Thailand’s junta has relinquished military rule in favour of pseudo-democracy in which a pro-military party governs with a narrow parliamentary majority. There are no obvious near-term triggers for political turmoil in Thailand, but the country’s fundamental political and social divisions have not been bridged, and there is potential for future conflict. In the deep south, the Malay-Muslim separatist insurgency continues, while the dialogue process appears moribund. Crisis Group aims to reduce the risk of escalation in the south and limit medium-term threats to political stability by supporting strengthened democratic institutions and promoting substantive peace talks. 

CrisisWatch Thailand

Unchanged Situation

Election Commission proceeded with its bid to ban Move Forward Party (MFP), while peace process between govt and main southern separatist group awaited next step amid violence in deep south.

Election-winning party faced prospect of dissolution. After Constitutional Court 31 Jan ruled that election-winning MFP must desist from attempting to amend Thailand’s lèse-majesté law, Election Commission 12 March requested Constitutional Court to disband MFP and 18 March submitted petition to court in that vein. Constitutional Court next day asked Election Commission to submit further documents. If court eventually accepts case and dissolves MFP, party’s executives will be banned from politics for ten years. MFP’s dissolution could trigger protests, considering ban of MFP’s progenitor, Future Forward Party, sparked months-long nationwide demonstrations in 2020.

Deep south peace process technical talks continued. Following first meeting in Feb in over a year between delegations of govt and main southern separatist armed group Barisan Revolusi Nasional, four expert observers of dialogue 2 March issued public statement, identifying themselves for first time, “to underscore the significance of commitments achieved thus far between the main parties”; sides 20 Feb and 7-8 March held technical-level talks. Thai delegation 24 March said talks remain on track in spite of continued violence, with technical talks expected late April.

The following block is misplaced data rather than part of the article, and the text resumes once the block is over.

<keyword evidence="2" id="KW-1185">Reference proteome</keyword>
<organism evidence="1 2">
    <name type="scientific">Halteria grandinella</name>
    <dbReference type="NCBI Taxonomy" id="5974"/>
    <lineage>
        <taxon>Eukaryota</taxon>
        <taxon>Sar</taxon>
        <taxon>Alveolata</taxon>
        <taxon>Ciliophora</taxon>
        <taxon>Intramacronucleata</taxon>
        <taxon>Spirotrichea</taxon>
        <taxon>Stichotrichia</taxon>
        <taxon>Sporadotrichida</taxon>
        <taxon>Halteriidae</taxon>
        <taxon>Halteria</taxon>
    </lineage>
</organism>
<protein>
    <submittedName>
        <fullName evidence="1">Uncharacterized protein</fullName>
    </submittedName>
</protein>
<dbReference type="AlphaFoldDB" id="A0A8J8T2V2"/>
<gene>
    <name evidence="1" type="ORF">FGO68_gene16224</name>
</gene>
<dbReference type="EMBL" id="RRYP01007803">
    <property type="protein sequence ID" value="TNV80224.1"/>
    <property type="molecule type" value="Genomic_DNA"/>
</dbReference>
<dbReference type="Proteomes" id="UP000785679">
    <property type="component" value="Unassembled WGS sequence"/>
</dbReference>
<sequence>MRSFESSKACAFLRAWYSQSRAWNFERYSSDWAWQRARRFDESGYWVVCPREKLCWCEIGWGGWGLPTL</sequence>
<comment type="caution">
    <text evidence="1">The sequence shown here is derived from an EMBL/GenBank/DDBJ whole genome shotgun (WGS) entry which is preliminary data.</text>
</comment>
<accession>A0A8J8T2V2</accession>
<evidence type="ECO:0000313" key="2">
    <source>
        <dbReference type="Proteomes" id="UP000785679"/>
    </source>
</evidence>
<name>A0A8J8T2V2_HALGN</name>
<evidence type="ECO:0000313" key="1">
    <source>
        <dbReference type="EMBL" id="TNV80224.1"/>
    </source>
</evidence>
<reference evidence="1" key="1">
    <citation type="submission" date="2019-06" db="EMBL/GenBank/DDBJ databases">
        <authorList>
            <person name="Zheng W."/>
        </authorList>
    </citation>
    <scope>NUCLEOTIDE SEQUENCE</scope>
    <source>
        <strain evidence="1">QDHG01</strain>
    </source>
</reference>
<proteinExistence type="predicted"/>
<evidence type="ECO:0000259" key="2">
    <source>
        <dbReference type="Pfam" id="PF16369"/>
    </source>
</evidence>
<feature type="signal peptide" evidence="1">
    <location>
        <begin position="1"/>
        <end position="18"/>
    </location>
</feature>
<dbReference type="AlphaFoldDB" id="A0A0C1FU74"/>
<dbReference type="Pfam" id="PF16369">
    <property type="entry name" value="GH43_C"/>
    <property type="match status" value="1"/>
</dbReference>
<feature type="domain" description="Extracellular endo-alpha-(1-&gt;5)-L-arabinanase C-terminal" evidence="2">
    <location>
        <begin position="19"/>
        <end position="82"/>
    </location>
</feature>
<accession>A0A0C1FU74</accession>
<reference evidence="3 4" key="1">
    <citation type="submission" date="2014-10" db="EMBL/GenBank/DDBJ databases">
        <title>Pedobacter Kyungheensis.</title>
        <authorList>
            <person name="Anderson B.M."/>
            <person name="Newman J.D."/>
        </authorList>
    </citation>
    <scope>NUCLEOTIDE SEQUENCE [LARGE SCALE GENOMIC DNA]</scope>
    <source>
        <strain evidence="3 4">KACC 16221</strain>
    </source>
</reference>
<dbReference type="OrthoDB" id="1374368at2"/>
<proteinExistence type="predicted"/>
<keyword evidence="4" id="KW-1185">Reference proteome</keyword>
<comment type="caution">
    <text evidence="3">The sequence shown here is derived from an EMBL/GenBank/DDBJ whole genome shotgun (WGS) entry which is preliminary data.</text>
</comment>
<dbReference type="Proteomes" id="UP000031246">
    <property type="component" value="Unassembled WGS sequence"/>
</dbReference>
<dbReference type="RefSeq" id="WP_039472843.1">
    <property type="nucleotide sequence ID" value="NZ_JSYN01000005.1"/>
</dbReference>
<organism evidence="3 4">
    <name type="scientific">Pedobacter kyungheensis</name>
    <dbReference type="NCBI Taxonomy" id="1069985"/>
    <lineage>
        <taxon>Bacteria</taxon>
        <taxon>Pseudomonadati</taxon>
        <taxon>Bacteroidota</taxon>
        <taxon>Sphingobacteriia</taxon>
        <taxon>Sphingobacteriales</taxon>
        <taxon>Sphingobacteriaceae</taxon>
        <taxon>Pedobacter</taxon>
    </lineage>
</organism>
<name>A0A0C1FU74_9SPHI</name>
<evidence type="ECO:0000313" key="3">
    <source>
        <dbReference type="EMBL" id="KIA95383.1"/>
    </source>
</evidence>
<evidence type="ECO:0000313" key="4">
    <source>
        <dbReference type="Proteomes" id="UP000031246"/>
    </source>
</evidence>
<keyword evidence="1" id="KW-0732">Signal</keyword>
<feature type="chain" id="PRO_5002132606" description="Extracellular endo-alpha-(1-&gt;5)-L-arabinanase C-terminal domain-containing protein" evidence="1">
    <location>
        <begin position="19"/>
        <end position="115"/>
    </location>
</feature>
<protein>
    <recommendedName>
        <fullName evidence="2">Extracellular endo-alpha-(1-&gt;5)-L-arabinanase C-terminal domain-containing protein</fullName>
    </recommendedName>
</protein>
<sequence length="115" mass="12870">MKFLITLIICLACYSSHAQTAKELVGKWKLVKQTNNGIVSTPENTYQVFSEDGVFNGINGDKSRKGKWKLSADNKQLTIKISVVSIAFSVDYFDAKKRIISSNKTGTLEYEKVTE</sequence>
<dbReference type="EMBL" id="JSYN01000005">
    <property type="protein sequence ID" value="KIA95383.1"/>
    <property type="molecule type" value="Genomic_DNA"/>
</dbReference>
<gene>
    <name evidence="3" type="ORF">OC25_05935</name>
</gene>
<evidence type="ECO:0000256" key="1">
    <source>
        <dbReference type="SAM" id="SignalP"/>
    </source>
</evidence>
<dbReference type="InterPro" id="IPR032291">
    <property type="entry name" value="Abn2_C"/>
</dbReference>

Violence continued in deep south. Notably, militants 9 March detonated 25kg IED targeting car transporting three rangers in Cho Airong district, Narathiwat province. Militants 10 March threw pipe bombs targeting Subdistrict Administration Organisation chief at café in Thung Yang Daeng district, Pattani province; motorcycle-borne militants 18 March shot and killed deputy chief of Subdistrict Administration Organisation in same district. As authorities 14 March surrounded two militants in apartment who refused to surrender, pair engaged in 30-minute gun battle that left both dead in Saiburi district, Pattani province. Militants 22 March staged 45 IED and arson attacks across Pattani, Narathiwat, Songkhla and Yala provinces; one female migrant worker from Myanmar was killed by shrapnel in Mayo district, Pattani.

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In The News

9 ต.ค. 2022
There’s a sense of hopelessness [in Thailand] — that there’s no way to effect any kind of real change in the available political avenues. New York Times

Matthew Wheeler

Senior Analyst, South East Asia

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Matthew Wheeler

Senior Analyst, South East Asia
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